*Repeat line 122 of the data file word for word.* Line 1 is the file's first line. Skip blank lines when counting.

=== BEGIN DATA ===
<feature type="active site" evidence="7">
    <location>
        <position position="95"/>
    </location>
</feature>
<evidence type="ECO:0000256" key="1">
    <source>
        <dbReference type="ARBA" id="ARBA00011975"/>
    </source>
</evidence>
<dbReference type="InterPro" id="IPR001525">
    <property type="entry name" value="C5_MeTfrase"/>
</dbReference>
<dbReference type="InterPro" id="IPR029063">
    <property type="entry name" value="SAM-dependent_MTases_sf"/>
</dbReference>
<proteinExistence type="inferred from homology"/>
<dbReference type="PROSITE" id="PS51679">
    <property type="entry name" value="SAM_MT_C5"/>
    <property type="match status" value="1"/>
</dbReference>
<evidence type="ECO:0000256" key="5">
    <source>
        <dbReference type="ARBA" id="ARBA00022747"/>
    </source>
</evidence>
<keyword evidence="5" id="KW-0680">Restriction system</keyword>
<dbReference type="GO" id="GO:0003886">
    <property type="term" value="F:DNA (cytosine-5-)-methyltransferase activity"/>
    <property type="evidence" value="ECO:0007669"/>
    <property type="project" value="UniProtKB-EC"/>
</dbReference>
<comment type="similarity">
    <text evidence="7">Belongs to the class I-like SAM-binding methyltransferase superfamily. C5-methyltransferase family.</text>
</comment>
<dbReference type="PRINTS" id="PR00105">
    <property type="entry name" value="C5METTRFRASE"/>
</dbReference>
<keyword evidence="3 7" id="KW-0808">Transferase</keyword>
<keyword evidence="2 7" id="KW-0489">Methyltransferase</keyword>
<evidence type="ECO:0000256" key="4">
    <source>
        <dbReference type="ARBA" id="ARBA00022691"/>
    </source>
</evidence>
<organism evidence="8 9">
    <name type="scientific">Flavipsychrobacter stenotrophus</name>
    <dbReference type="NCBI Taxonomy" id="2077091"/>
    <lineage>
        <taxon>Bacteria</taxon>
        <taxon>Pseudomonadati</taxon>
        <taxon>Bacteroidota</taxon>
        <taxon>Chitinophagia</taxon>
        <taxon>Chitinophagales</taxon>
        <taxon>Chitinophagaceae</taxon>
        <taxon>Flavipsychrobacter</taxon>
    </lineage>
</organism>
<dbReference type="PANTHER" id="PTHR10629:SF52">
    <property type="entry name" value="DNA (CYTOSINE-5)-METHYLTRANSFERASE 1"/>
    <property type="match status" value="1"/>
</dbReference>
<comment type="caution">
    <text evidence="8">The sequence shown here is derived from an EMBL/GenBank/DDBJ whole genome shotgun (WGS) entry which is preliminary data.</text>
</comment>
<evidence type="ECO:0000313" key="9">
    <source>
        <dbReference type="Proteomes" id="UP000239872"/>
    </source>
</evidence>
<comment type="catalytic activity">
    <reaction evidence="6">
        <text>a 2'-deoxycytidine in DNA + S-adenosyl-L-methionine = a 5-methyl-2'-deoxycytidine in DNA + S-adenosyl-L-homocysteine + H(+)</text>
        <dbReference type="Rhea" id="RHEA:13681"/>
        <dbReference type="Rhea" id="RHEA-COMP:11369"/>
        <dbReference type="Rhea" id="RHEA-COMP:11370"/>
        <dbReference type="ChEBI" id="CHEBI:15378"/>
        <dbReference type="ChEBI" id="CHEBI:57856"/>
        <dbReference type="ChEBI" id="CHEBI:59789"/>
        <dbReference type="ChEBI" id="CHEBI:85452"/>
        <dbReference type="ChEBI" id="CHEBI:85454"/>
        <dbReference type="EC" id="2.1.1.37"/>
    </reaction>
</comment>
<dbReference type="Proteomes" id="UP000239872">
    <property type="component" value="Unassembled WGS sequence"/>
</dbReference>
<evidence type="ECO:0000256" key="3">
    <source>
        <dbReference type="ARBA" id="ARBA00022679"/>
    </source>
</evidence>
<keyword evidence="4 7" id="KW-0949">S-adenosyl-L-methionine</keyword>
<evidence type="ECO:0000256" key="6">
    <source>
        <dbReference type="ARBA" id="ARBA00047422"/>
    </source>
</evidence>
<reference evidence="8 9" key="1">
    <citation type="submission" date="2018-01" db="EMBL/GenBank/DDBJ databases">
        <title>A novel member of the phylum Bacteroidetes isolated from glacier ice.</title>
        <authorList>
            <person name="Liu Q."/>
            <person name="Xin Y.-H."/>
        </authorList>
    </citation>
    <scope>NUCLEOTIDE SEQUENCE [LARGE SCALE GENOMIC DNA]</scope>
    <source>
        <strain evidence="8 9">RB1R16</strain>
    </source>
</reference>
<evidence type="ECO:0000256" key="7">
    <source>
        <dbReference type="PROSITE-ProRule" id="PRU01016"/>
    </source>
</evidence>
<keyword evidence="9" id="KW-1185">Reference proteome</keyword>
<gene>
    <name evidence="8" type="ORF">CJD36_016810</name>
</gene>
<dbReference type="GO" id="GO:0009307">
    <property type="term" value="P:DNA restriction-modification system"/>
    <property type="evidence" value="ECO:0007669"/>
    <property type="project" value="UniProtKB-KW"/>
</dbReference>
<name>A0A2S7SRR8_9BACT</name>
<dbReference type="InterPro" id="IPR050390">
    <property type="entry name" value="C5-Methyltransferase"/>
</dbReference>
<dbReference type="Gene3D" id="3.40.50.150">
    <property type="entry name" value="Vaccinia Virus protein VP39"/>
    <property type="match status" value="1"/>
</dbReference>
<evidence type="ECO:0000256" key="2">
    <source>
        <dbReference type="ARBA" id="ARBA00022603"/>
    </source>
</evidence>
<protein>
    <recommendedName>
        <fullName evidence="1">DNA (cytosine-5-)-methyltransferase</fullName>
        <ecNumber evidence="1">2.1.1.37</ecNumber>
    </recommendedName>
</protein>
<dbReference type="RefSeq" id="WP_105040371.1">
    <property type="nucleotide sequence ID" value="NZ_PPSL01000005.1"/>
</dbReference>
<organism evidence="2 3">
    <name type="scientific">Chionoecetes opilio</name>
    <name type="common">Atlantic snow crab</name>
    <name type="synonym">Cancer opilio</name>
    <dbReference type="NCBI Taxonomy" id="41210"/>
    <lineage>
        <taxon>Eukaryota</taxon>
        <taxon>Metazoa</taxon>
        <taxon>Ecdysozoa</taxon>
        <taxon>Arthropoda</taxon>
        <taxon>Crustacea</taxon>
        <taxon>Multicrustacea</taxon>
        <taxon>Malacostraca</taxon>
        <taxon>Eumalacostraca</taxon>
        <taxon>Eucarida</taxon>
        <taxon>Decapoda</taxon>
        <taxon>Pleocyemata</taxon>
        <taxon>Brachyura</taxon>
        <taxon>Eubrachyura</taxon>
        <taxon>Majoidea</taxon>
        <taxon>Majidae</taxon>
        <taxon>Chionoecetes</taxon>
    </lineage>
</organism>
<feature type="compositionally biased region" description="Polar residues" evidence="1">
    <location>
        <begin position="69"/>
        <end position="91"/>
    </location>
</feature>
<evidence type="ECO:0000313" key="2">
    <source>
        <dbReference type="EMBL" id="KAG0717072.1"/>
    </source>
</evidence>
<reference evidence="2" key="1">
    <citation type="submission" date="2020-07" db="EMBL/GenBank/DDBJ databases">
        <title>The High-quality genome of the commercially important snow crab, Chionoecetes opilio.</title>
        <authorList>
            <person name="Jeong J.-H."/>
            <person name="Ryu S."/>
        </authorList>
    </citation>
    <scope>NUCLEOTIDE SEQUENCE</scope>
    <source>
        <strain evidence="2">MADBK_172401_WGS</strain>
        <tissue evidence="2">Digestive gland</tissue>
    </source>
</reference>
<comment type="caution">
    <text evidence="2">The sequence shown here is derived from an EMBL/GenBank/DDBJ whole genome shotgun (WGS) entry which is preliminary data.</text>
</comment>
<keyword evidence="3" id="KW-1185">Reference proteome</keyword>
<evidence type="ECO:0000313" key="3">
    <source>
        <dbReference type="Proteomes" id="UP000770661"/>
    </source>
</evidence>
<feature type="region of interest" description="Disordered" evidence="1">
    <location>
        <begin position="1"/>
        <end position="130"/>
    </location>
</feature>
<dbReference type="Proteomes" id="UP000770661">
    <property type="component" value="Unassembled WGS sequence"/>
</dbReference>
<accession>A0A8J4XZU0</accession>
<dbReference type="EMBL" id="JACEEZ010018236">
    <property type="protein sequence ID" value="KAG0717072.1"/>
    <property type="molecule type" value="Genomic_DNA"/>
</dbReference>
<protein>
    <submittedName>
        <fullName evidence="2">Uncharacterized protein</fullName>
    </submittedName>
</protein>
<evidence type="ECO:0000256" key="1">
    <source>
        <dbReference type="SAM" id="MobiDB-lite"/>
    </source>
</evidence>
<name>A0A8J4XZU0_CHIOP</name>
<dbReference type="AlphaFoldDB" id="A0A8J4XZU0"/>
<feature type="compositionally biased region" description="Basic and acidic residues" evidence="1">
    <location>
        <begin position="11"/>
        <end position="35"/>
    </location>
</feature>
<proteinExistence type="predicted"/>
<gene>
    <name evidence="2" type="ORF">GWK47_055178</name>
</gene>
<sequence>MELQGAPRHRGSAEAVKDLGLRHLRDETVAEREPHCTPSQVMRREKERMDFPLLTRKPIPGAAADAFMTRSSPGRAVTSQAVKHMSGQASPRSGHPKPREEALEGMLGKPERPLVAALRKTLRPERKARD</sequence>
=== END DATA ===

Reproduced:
    <property type="term" value="P:DNA restriction-modification system"/>